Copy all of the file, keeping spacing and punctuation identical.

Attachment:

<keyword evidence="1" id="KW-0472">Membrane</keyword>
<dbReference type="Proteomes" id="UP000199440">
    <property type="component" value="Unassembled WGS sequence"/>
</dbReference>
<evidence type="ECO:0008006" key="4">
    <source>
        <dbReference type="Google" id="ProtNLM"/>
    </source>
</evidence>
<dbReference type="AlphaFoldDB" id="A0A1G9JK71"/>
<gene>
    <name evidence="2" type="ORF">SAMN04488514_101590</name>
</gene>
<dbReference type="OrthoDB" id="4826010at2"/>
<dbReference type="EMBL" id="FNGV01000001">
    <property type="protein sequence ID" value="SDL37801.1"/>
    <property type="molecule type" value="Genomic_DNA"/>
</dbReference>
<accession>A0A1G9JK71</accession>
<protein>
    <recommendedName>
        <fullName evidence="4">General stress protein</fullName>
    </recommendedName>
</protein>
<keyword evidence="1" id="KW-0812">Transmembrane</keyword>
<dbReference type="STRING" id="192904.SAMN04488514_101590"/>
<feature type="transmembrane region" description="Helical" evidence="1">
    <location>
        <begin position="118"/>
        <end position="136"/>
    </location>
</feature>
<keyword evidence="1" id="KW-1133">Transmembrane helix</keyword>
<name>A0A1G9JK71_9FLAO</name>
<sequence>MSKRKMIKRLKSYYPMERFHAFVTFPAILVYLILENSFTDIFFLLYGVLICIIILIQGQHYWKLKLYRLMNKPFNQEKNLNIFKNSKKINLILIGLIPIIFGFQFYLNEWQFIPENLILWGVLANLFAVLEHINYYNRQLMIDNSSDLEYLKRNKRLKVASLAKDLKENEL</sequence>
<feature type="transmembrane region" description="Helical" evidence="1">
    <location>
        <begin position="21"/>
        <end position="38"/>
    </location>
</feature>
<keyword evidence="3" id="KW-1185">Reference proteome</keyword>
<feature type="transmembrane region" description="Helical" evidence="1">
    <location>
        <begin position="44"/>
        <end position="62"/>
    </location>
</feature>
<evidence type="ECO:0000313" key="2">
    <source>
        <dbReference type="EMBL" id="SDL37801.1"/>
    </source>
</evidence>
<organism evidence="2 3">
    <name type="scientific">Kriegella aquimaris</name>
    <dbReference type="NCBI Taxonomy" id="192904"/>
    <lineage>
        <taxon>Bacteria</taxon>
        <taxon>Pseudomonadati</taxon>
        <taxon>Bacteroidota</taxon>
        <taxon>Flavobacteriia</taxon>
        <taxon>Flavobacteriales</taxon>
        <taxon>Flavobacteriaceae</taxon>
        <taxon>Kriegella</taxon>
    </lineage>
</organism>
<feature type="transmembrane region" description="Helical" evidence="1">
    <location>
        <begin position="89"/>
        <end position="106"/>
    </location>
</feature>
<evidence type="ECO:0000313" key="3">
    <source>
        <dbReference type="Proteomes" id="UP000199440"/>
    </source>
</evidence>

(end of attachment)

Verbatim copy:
<keyword evidence="1" id="KW-0472">Membrane</keyword>
<dbReference type="Proteomes" id="UP000199440">
    <property type="component" value="Unassembled WGS sequence"/>
</dbReference>
<evidence type="ECO:0008006" key="4">
    <source>
        <dbReference type="Google" id="ProtNLM"/>
    </source>
</evidence>
<dbReference type="AlphaFoldDB" id="A0A1G9JK71"/>
<gene>
    <name evidence="2" type="ORF">SAMN04488514_101590</name>
</gene>
<dbReference type="OrthoDB" id="4826010at2"/>
<dbReference type="EMBL" id="FNGV01000001">
    <property type="protein sequence ID" value="SDL37801.1"/>
    <property type="molecule type" value="Genomic_DNA"/>
</dbReference>
<accession>A0A1G9JK71</accession>
<protein>
    <recommendedName>
        <fullName evidence="4">General stress protein</fullName>
    </recommendedName>
</protein>
<keyword evidence="1" id="KW-0812">Transmembrane</keyword>
<dbReference type="STRING" id="192904.SAMN04488514_101590"/>
<feature type="transmembrane region" description="Helical" evidence="1">
    <location>
        <begin position="118"/>
        <end position="136"/>
    </location>
</feature>
<keyword evidence="1" id="KW-1133">Transmembrane helix</keyword>
<name>A0A1G9JK71_9FLAO</name>
<sequence>MSKRKMIKRLKSYYPMERFHAFVTFPAILVYLILENSFTDIFFLLYGVLICIIILIQGQHYWKLKLYRLMNKPFNQEKNLNIFKNSKKINLILIGLIPIIFGFQFYLNEWQFIPENLILWGVLANLFAVLEHINYYNRQLMIDNSSDLEYLKRNKRLKVASLAKDLKENEL</sequence>
<feature type="transmembrane region" description="Helical" evidence="1">
    <location>
        <begin position="21"/>
        <end position="38"/>
    </location>
</feature>
<keyword evidence="3" id="KW-1185">Reference proteome</keyword>
<feature type="transmembrane region" description="Helical" evidence="1">
    <location>
        <begin position="44"/>
        <end position="62"/>
    </location>
</feature>
<evidence type="ECO:0000313" key="2">
    <source>
        <dbReference type="EMBL" id="SDL37801.1"/>
    </source>
</evidence>
<organism evidence="2 3">
    <name type="scientific">Kriegella aquimaris</name>
    <dbReference type="NCBI Taxonomy" id="192904"/>
    <lineage>
        <taxon>Bacteria</taxon>
        <taxon>Pseudomonadati</taxon>
        <taxon>Bacteroidota</taxon>
        <taxon>Flavobacteriia</taxon>
        <taxon>Flavobacteriales</taxon>
        <taxon>Flavobacteriaceae</taxon>
        <taxon>Kriegella</taxon>
    </lineage>
</organism>
<feature type="transmembrane region" description="Helical" evidence="1">
    <location>
        <begin position="89"/>
        <end position="106"/>
    </location>
</feature>
<evidence type="ECO:0000313" key="3">
    <source>
        <dbReference type="Proteomes" id="UP000199440"/>
    </source>
</evidence>